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first_img Tags: housing Share this: FacebookTwitterRedditemail,0% DaleDuncan is trying to be a nice guy. He’s trying real, real hard. But, sometimes, it’s just too much. Anne Kihagi is just too much. And not just sometimes. “I’m not a big schadenfreude guy,” says the former Kihagi tenant who, last year, won a $3.5 million ruling against his erstwhile landlord after a fraudulent eviction from his family’s longtime Mission District flat — purportedly the largest such judgment in state history. “But,” he continues after a thoughtful pause, “It’s hard not to feel some schadenfreude right now.” Anne Kihagi’s tenants are now writing their rent checks directly to the city — to the tune of perhaps $120,000 a month That’s because the city, which has already secured a $5.5 million judgment against Kihagi regarding her mountain of tenant harassment and unpermitted construction violations, this month has commenced collecting on that debt. It is doing so by collecting Kihagi’s rents. “I just got the letter from the City Attorney,” affirms Sheila Hembury, a decades-long resident at 1135-1139 Guerrero, whom Kihagi has attempted — and failed — to evict on multiple occasions. “It said that now we should send our rent checks to the City and County of San Francisco.” She has: Deputy City Attorney Peter Keith confirms that, even by late January, the rent checks were trickling in. Now those funds — which he estimates as upwards of $100,000 a month and perhaps more than $123,000 a month — will no longer go toward Kihagi hiring a small army of attorneys to fight every last legal move from the city or funding various illegal construction projects. They’ll go toward paying off her heaping fine. Or, more accurately, they’ll begin to pay off the interest on that fine, which has been accruing at 10 percent yearly since mid-2017. That’s more than half a million dollars a year. That’s about $1,500 a day. “I don’t trust her as far as I could throw a piano,” notes Hembury. “I am sure she has something else up her sleeve.” That’s understandable. For years, Kihagi and her family members, employing a tangled web of LLCs, bought up building after building in this city and, particularly, the Mission. Harassment of tenants, especially long-standing rent-controlled tenants, many of whom are elderly and disabled, followed thereafter, as did evictions and new, market-rate rentals. “The paper value of the building skyrockets, so there’s more to borrow against to make the next down payments on the next buildings,” Keith told me last year. It’s a lucrative business model — in the short-term. More to the point, it sounds an awful lot like a Ponzi scheme. With the city now elbowing in and taking the rental income from the seven buildings covered by its litigation — five of which are in the Mission — Kihagi may have reached the capacity on tricks one can store in one’s sleeve. No Ponzi scheme lasts forever. The question always is: who’ll be left holding the bag? It looks like it may well be Kihagi.Local reporting isn’t free. Join Mission Local today and support feet-on-the ground reporting.Anne Kihagihas turned out to be the Sandy Koufax of bad San Francisco landlords. There are many who worked at it longer. There are many who owned more properties and ruined more tenants’ lives. But Kihagi put together an explosive, electric run, defined by manic energy and overall brevity; it was barely five years ago when she bought her first San Francisco property, followed in short order by at least 10 more — a $30 million whirlwind of acquisitions. These days, billionaire venture capitalist Ron Conway is being portrayed as the living embodiment of all the destruction tech and money have wrought on San Francisco. In much the same way, one could install Kihagi as the poster child for the rapaciousness that has expelled long-standing tenants from this city (and, particularly, the Mission, her base of operations). But say what you will about Ron Conway, he’s no Anne Kihagi.The cartoonish excess of her behavior at times feels too on-the-nose for even a parody. But this is no parody. It wasn’t enough for Kihagi to attempt to hound elderly people out of her buildings or cut off their electric or water or leave the front door busted so vagrants could amble in and befoul the foyer. It wasn’t enough to point “security” cameras at residents’ doors and windows reducing life in a Kihagi building to time served in the panopticon; it wasn’t enough to wander, uninvited, into tenants’ dwellings; it wasn’t enough to disable the mailbox so that elderly renters had to travel miles to the post office on the off-chance they were given a three-day eviction notice. Kihagi did all that, but she also had to be theatrical. She accused the city of West Hollywood of discriminating against her because she is a heterosexual. She made protection-racket-like threats regarding a tenant’s pet and how “it would be a shame” if anything happened to it. She posted a notice — in writing, mind you — on the door of Guerrero Street tenant Sylvia Smith accusing the septuagenarian of operating a “900-SEX-TALK”  line out of her house (a judge later noted that there was “not a scintilla” of evidence of this, but it did leave Smith mortified, with neighbors shouting, “Sylvia! Give me your number!”). That theatricality spilled into the courtroom, with onlookers describing Kihagi as blatantly micromanaging her attorneys. She sued three of them after failing to evict Hambury and her husband, Leonard Johnson, pinning the outcome on their “professional negligence” — and not her own unnerving behavior and testimony (or the facts of the case).  This continued in 2018, when Kihagi made a somewhat surreal Jan. 18 appearance in bankruptcy court. To stave off the city’s plan to collect her rents starting on Jan. 1, she had declared four of her LLCs to be bankrupt simultaneously. She failed, however, to hire an attorney — or complete the necessary paperwork disclosing her holdings. Judge Hannah Blumenstiel was not amused. “This is federal court, not a parking garage,” the judge lectured Kihagi. “When you seek relief in bankruptcy court, you get significant protections. The price for that protection is transparency.” Blumenstiel dismissed Kihagi’s case in a mere 20-minute hearing. The city then moved to collect her February rent and has employed a debt-collection attorney to pry away January’s. A mere five days later, Kihagi skipped a court appearance for, her attorney claimed, medical reasons. And yet, Keith alleges, there she was “looking fit as a fiddle” when he walked out of the courtroom. Her attorney spirited her away and Keith hasn’t seen her since.   Kihagi’s creditors are smelling blood. Umpqua Bank wants its pound of flesh, and litigation with the city over the diverted Kihagi rents seems imminent. Kihagi claims she’s paid her mortgages, but the bank — which ought to know such things — claims she has not. Meanwhile, Duncan and his family are owed $3.5 million, and other wronged tenants also have their pending days in court (Kihagi is also due back in court: The city, on Feb. 1, filed contempt charges, claiming she not only failed to fork over January’s rents but is actively instructing her tenants to not pay the city).“There is a special place in the abusive landlord hall of shame reserved for Anne Kihagi,” says City Attorney Dennis Herrera. “She has tried every trick in the book to subvert tenant protections and the rule of law. Predatory landlords should take note: She is not getting away with it, and they won’t, either.”It required a tremendous amount of time and effort and legal costs, but Anne Kihagi’s reign of terror has been checked. But remunerations have not yet materialized; Duncan, for one, hasn’t seen one cent. And plenty of landlords slightly less cavalier and demonstrative — and theatrical — slip beneath the city’s radar altogether. “I just keep saying that we have to trust the process,” affirms Duncan. “Three years ago, Kihagi was driving around town with that big smile, buying up buildings and sending out eviction notices. Now she’s driving around town from trial to trial and losing. That’s the process.” Still, it’d be nice if the process paid him some money for his troubles. “We have justice, and that does feel good. But if we could get not even 10 cents on the dollar, man, that’s a down payment.” 0%last_img read more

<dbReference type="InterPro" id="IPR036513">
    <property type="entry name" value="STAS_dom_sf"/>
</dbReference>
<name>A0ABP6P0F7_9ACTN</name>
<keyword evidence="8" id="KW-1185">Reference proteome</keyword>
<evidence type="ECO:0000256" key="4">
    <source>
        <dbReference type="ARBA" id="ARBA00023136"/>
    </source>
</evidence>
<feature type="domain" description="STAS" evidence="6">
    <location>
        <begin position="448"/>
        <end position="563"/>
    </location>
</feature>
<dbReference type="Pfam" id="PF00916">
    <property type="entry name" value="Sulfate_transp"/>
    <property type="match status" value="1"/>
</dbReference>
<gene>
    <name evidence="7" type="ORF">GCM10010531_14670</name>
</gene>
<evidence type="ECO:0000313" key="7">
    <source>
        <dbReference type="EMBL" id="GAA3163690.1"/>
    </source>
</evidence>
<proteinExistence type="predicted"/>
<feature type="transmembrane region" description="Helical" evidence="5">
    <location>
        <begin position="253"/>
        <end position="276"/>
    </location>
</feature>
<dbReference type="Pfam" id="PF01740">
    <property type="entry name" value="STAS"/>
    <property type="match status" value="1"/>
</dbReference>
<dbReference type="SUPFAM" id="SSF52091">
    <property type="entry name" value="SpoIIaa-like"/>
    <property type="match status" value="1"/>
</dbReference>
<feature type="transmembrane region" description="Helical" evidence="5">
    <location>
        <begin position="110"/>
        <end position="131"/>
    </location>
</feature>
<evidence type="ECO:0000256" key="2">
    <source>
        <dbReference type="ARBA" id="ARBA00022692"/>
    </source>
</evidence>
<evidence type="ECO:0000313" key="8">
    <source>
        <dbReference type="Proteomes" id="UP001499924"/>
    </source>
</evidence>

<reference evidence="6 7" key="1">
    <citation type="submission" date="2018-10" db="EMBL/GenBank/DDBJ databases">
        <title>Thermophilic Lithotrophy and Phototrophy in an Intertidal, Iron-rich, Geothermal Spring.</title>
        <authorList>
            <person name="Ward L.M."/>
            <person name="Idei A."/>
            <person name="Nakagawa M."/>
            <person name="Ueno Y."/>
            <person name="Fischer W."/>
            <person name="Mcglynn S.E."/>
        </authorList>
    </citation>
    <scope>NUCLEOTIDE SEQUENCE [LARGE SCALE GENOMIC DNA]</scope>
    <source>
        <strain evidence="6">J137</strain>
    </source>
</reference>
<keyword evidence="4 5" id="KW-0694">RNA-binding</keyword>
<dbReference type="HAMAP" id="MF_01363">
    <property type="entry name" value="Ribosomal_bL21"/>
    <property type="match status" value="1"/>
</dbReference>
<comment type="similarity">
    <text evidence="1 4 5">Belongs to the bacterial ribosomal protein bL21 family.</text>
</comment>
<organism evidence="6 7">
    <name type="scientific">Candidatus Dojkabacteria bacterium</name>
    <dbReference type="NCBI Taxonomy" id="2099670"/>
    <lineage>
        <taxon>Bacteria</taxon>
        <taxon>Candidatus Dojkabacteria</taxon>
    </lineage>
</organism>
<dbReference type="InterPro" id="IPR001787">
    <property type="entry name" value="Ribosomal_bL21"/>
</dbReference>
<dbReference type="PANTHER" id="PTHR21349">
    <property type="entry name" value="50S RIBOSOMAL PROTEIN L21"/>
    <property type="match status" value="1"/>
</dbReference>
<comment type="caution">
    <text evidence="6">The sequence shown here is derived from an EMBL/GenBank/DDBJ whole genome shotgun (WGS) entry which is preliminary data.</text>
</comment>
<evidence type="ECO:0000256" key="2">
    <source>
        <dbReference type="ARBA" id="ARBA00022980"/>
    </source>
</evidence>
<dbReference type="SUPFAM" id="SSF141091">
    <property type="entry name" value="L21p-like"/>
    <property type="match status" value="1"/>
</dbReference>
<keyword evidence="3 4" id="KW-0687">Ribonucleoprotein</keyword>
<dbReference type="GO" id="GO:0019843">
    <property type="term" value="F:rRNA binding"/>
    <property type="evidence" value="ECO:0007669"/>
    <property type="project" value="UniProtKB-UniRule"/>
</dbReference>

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first_imgTHE U20s end of season revival continued against yet more opposition higher placed in the table with this fine 34-10 victory over a typically competitive FC side, writes Graham Henthorne.Bolstered by the returning Gary Wheeler the Reserves looked to be in control from the off and could have scored on their first two sets. Josh Jones’ weaving run in and out down the right ended with him being stopped short of the line and some sparkling interplay down the left between Wheeler, Matty Ashurst and Scott Hale deserved more.The Saints finally opened their account as Dan Brotherton scored the first of his three for the afternoon. Jones again did the damage down the right but Ben Karalius’ cross kick on the last was fumbled by the defence giving Brotherton the easiest of scores.The lead could and should have been doubled from the kick off but the overlap was squandered.Crucially the Saints ball control started to slip and with it the visitors grew in confidence taking the lead with two well taken tries.From the kick off the restart was allowed to bounce into touch and the Saints made the visitors pay. Karalius’s grubber on the last was knocked back by Wheeler as it threatened to run dead and was pounced on by Ashurst for the go ahead score.Despite opening the second half with no completions in the first seven sets the Reserves still managed to bomb two good opportunities as first Scott Hale’s break came to nothing and then Tommy Johnson knocked on over the line.But as the Saints held onto the ball so the tries came.Dan Brotherton won the battle of the speedsters as Reece Lyne missed the high bomb it was gathered by Brotherton who beat two then stretched his legs to go 95 metres for the scoreA quick tap on the FC line gave Ant Walker a stroll in and the game was well and truly up when Alex Trumper finished a great handling move involving Ashurst, Nathan Ashe, Karalius and Aaron Lloyd.The last word was Brotherton’s hat-trick score in the corner after a good drive on his debut from 6 foot 7 inch Irishman Aaron McCluskey who got better and more menacing to the opposition as the game went on.For a moment in the second half the Reserves of earlier in the year would have buckled under their own pressure but this time, as last week, they battled through the bad times and came good. The hard defensive work put in by Assistant Coaches Glyn Walsh and Mick Oxley with all the players has shown itself in the past couple of weeks making the Saints a harder side to beat.Walker, Carl Forster and the robot that is Jordan Hand laid the platform for Ashurst and Wheeler to weave their magic.Oh, if only those injuries hadn’t wiped out most of the season!!Match Summary:Saints: Tries: Dan Brotherton 3, Anthony Walker, Matty Ashurst, Alex Trumper.Goals: Tommy Johnson 5.Hull FC:Tries: Tom Lineham, Chris Green.Goals: James Newton.Half Time: 12-10Full Time: 34-10Teams:Saints:1. Tommy Johnson; 2. Simon Atherton, 3. Josh Jones, 4. Gary Wheeler, 5. Dan Brotherton; 6. Nathan Ashe, 7. Ben Karalius; 8. Carl Forster, 9. Aaron Lloyd, 10. Anthony Walker, 11. Scott Hale, 12. Joe Greenwood, 13. Matty Ashurst. Subs: 14. Marcus Baines, 15. Alex Trumper, 16. Aaron McCluskey, 17. Jordan Hand.Hull FC:1. Danny Swales; 2. Tom Lineham, 3. Nev Morrison, 4. Shane Simpson, 5. Reece Lyne; 6. Luke Briscoe, 7. Lee Williams; 8. Josh Bowden, 9. James Newton, 10. Jack Aldous, 14. Laurence Pearce, 12. Alec Norris, 13. Chris Green. Subs: 11. Reece Lazenby, 15. Austin Bell, 16. Crawford Matthews, 17. Chad McGlane.last_img read more